It Is Not a Prison

There are plenty of good reasons for crate training your dog, including safety.


A crate is not a place of punishment. Never force your dog or puppy into a crate in anger. Even if he has earned a time-out through inappropriate behavior, don’t yell at him, throw him in the crate, and slam the door. Instead, quietly remove the dog from the scene and invite him into his crate to give both of you an opportunity to calm down.

Nor is a crate appropriate for long-term confinement. While some puppies are able to make it through an eight-hour stretch in a crate at night, you should be sleeping nearby and available to take your pup out if he tells you he needs to go.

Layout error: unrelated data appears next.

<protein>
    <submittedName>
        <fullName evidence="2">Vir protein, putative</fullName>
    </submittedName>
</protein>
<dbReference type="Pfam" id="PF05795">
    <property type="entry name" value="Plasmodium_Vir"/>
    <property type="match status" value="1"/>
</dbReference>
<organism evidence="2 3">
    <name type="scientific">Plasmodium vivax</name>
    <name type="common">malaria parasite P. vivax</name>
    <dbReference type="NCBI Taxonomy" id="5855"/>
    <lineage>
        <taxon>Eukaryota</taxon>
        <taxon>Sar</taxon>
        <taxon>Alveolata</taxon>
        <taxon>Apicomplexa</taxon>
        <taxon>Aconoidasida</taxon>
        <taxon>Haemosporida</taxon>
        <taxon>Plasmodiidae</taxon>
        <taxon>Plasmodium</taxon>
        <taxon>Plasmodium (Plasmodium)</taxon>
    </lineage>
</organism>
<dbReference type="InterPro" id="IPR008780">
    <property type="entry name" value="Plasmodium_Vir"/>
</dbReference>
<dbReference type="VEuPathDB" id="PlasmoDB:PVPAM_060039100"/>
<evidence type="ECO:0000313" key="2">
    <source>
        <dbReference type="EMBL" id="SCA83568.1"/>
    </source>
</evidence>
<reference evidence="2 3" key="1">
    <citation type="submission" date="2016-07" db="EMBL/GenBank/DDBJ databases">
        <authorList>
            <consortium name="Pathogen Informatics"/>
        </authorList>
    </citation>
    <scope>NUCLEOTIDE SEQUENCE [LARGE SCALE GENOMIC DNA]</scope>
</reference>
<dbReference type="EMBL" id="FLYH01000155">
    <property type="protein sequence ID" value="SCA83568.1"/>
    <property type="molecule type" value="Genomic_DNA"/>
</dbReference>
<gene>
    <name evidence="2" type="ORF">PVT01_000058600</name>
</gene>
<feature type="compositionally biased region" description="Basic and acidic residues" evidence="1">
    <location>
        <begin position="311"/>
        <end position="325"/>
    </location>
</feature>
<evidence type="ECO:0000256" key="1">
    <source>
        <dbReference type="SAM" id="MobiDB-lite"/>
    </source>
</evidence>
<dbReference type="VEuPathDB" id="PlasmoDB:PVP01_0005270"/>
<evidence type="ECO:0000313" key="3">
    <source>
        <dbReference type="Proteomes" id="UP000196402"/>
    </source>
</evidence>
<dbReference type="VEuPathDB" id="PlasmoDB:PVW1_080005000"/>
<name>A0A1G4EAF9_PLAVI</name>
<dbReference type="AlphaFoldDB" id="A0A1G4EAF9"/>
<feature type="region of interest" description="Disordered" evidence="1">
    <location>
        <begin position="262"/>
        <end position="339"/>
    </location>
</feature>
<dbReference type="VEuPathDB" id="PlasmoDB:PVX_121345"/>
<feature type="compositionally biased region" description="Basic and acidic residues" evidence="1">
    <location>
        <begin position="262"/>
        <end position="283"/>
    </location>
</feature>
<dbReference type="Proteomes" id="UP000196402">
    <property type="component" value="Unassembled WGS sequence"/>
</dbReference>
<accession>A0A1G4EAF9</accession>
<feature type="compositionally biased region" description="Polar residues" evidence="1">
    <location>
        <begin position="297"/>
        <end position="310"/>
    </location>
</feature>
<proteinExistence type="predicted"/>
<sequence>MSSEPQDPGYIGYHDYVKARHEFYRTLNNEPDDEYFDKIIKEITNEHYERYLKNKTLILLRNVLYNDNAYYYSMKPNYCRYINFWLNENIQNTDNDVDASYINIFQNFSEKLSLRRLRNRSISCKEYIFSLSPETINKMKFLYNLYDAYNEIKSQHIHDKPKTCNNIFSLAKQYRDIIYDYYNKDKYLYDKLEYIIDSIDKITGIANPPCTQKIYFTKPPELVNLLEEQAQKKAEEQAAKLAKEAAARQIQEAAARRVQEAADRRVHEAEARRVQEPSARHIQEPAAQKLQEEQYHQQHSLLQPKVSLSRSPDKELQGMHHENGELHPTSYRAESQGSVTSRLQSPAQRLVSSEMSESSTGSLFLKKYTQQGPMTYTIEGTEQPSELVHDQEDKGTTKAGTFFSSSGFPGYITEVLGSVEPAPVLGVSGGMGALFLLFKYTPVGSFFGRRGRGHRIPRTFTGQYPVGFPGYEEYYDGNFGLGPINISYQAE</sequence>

During the day, a puppy should not be asked to stay in a crate longer than two to four hours at a time; an adult dog no more than six to eight hours. Longer than that and you risk forcing Buddy to eliminate in his crate, which is a very bad thing, since it breaks down his instinctive inhibitions against soiling his den. Dogs who learn to soil their dens can be extremely difficult, sometimes nearly impossible, to house train – a common behavior problem for puppies from unclean puppy mills.

To find out how to help your dog find contentment in the close quarters of a crate, download Crate Training Made Easy now.